Of the arcana of nature, and knowledge of the laws and influences that regulate the chain of life, we are as yet only entered upon the threshold.* Competitive selection embraces the line of utility, not of beauty. This law cannot account for the beauty of nature, especially for flowery vegetable nature** (it would seem only begun to be flowery when man, the only organism that we know of, having an extended sense of the beautiful, came to exist). Nor does it account for the highly ornamental decoration of birds by feather-clothing, arranged to produce united a regular picturesque effect; in both of which — the flowers and birds — the organism itself (the peacock and a few others excepted) seem to have little or no sense of the beautiful; at least no feeling of preference, so as to exert a selecting power, gradually to produce that beauty, as might take place in the case of man. Look at the most ingenious and beautiful construction of feathers, so light, so strong in united effect, so graceful, coloured like the tinged clouds, crimson and gold, of morn and even — both formed of crude matters — both with powers of aerial flight. The law of competitive selection never cultivated this beauty. There are many other phenomena not yet accounted for by general law, in some of which design and balancings seem to appear, and which, remaining in darkness, is a disgrace to the present age. The known effect of sunlight on development, as well uterine as extra-uterine;*** the power of mind or the will over vital development ; the aberrations from the general law of like producing like ; the electro-magnetic character of life ; the mental or living principle of one organism mixing with and paralyzing and controlling another ;– here is work wants doing.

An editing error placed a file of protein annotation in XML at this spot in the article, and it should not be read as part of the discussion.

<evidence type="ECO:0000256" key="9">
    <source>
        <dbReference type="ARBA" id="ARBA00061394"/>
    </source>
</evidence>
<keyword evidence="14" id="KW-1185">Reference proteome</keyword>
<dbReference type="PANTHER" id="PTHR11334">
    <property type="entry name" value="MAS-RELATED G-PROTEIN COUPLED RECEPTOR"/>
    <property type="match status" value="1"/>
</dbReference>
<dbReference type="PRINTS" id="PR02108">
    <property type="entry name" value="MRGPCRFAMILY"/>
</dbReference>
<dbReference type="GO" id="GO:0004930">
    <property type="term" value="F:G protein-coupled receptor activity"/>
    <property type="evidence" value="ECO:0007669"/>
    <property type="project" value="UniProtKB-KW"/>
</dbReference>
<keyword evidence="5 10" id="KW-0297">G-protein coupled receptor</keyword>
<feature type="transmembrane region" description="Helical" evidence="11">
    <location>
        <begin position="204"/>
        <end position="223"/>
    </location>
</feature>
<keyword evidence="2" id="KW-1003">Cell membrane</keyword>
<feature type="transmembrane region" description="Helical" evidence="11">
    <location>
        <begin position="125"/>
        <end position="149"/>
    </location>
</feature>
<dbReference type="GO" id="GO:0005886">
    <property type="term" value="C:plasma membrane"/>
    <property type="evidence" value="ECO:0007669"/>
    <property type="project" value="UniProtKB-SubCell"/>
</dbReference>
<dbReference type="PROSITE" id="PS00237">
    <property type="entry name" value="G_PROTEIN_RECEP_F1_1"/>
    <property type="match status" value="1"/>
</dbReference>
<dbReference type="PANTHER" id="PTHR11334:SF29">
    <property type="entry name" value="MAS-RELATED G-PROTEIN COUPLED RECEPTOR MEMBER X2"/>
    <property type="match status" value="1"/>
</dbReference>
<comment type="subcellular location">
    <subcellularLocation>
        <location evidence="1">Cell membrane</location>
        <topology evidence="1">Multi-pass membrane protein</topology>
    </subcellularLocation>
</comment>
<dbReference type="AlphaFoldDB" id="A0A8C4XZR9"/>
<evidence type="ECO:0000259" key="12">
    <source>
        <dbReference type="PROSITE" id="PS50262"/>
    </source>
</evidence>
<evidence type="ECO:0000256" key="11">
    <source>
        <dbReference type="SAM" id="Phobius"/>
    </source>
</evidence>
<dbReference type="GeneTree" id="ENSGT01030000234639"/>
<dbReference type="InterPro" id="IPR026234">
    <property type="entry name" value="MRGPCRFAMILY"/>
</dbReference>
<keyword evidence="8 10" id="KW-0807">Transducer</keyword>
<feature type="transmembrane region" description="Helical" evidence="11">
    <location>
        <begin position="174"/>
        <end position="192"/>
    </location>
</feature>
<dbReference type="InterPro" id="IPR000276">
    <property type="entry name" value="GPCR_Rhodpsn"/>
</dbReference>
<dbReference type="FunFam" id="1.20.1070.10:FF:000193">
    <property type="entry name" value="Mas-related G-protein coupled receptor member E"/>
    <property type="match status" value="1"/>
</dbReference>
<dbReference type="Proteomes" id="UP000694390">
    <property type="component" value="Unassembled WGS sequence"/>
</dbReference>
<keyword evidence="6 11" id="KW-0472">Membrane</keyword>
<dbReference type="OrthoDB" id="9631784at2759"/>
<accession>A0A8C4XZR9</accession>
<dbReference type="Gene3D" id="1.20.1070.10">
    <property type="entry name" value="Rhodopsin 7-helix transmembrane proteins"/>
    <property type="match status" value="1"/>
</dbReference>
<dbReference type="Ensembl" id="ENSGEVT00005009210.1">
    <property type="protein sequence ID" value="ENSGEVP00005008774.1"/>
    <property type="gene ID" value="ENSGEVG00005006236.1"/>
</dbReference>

PATRICK MATTHEW. Gourdie Hill, Errol, Carse of Gowrie, Feb. 26th, 1861.
* Threshold — the threshing-floor, where the operation of threshing is holden; the house-barn or hall of entry to the German farmer’s house, allotted to the useful.
** The star and branchy forms made of congealed water upon our windows, by the general law of crystallization, are very similar; the stars to many of our flowers; and the branchy forms to the leaves of plants. This points so far at general law reaching to beauty. The beautiful prismatic order, or rather disorder, of the sun’s rays in the rainbow leads in the same direction. We see this also in the peacock’s tail.
*** Supposing this orb to have gradually cooled, a dense cloud of aqueous and other vapour must have existed after life had come to exist, the gradual clearing away of which by condensation and increase of light may account for the progression of being: I have often wished I had opportunity to follow out this by experiment.